Harvey Ernst Garske

Date of Birth

February 24, 1930

Date of Death

January 20, 2022

We are sad that our beloved patriarch, Harvey Ernst Garske, passed away on January 20, 2022, from health conditions that were brought on by a heart attack.

Harvey was born February 24, 1930, in Milwaukee, Wisconsin to Ernst and Rose Garske and was the middle of five brothers. Harvey met the love of his life, Betty Louise Boelter, in high school and they were married when Harvey was on leave during the Korean War. They were happily married for 53 years until her passing in 2004.

Harvey became a great storyteller, especially in his later years, about growing up in the 1930s-40s with his four brothers in a German neighborhood in Milwaukee. They thought nothing of hopping on an empty boxcar for an afternoon adventure. When he was 14 he bought his first car from a neighbor for $10 and fixed it up until he was old enough to drive. His after-school job was for Packard Automobiles measuring and inspecting chassis on the production line, which he could shut down if necessary. After high school, Harvey worked at AC Delco and attended Marquette University, but then was drafted. After the war he returned to work for AC Electronics in Oak Creek, Wisconsin, then General Motors and Delco, working on defense projects like gun sites for fighter planes, bombing navigation computers, and later for Apollo space missions. He was a diehard General Motors devotee, and worked for them for 45 years, and was the last of the designer draftsmen who used a pencil, measuring tools, and a drafting table to do his work, refusing to learn CAD after numerous attempts to get him to switch by his supervisors. He remained the go-to guy when someone wasn’t able to solve a design issue on their computer, and he was always getting recognized for jobs well done.

In 1972, when Harvey, Betty, and their son Daniel, relocated with the Delco migration from Milwaukee to Santa Barbara, they quickly fell in love with the active, year-round, Santa Barbara lifestyle, playing tennis, riding bikes, and taking sailing lessons. Betty and Harvey were quite inseparable, and when Harvey was home from work they were either at the pool, tennis court, spending time on their boat, or “bumming” around with their group of friends they called “The Gang”. They later became active in the Cactus Club. They loved to travel and after retirement, he and Betty traveled and cruised the world, spent most Christmases in Hawaii, and loved going to Vegas.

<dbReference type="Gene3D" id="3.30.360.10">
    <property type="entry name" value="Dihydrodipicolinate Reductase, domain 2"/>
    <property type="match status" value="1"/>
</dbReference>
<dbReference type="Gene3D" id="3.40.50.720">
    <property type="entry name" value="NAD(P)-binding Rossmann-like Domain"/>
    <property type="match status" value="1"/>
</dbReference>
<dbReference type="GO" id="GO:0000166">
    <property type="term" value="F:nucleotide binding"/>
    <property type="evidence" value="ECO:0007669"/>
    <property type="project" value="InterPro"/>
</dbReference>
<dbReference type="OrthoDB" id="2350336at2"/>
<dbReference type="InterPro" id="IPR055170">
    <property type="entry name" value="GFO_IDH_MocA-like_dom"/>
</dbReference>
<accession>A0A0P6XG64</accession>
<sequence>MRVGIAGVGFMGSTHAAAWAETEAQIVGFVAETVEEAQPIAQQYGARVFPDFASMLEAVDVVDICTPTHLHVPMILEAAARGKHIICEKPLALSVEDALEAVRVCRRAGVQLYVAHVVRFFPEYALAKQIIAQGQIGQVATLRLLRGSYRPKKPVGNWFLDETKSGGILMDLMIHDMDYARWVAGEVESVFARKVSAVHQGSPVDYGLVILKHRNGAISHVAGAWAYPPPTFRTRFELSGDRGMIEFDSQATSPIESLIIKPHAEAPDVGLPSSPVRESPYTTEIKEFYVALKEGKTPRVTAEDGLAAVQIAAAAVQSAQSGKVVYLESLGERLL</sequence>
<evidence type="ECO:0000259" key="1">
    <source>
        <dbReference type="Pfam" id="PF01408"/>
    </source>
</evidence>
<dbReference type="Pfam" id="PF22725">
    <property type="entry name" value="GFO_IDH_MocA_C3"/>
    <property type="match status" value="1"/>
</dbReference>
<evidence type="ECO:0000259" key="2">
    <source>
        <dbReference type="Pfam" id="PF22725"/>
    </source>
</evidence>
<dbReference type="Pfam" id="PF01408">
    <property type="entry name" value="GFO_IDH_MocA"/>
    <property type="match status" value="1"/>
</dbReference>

Being a Korean War Veteran had a very deep and lasting impact on Harvey’s life. Camping out for months in a war zone removed any fun ideas about future camping trips, and watching fireworks took him right back to memories of cannon fire. And even though he told us many stories of being in the Korean War, which included his job operating the Howitzer cannon, he was awarded the Bronze Star, but could never bring himself to tell us that story. Harvey said that he knew he had an angel on his shoulder while he was in Korea because there were times when those around him did not survive. Harvey started out as a Private in the Army and finished as a Sergeant First Class.

Harvey was a devoted husband, father, father-in-law, and grandfather. Harvey’s life revolved around having fun with Betty, projects he was working on at Delco, and following along with all of his son’s and grandson’s adventures. Betty and Harvey were always traveling to watch their son Daniel play drums or conduct at a school or stage somewhere, and later on, as their grandsons grew up, they also loved following their school, sports, and musical activities.

Everyone loved Harvey. He was easy-going, very lighthearted, and his quick wit would always make us laugh. He was very resourceful and could fix, refurbish, and upcycle anything. He had beautiful penmanship and always signed his name at an angle and with a flourish. He took pride in everything that he did and was humble to the core and unboundedly grateful for the life he had. Harvey was fiercely independent, and as he got older his vision became impaired, but he still remained active repairing things, tending to his succulents and was able to take care of himself and live in the home that he and Betty shared since the 70s.

Harvey is survived by his son Daniel James Garske, daughter-in-law Victoria Ann Garske, step-grandson Ryan Matthew Patronyk, grandsons David James Garske, Robert Daniel Garske, and countless nieces and nephews. Harvey was the most wonderful father and grandfather that anyone could have wished for. We will never forget his stories, perspectives, devotion to his family, humor, humility, generosity, and most of all love. Even though our hearts are sad that we will never be in his physical presence again, we will always be thankful for the memories we hold dear, the example he set for us in this life, and what he meant to us will last forever.

Harvey was an active, 50-year member of Emmanuel Lutheran Church. Friends are invited to a memorial service to be held there, at Emmanuel Lutheran Church, 3721 Modoc Rd., February 9, at 10:30 AM.


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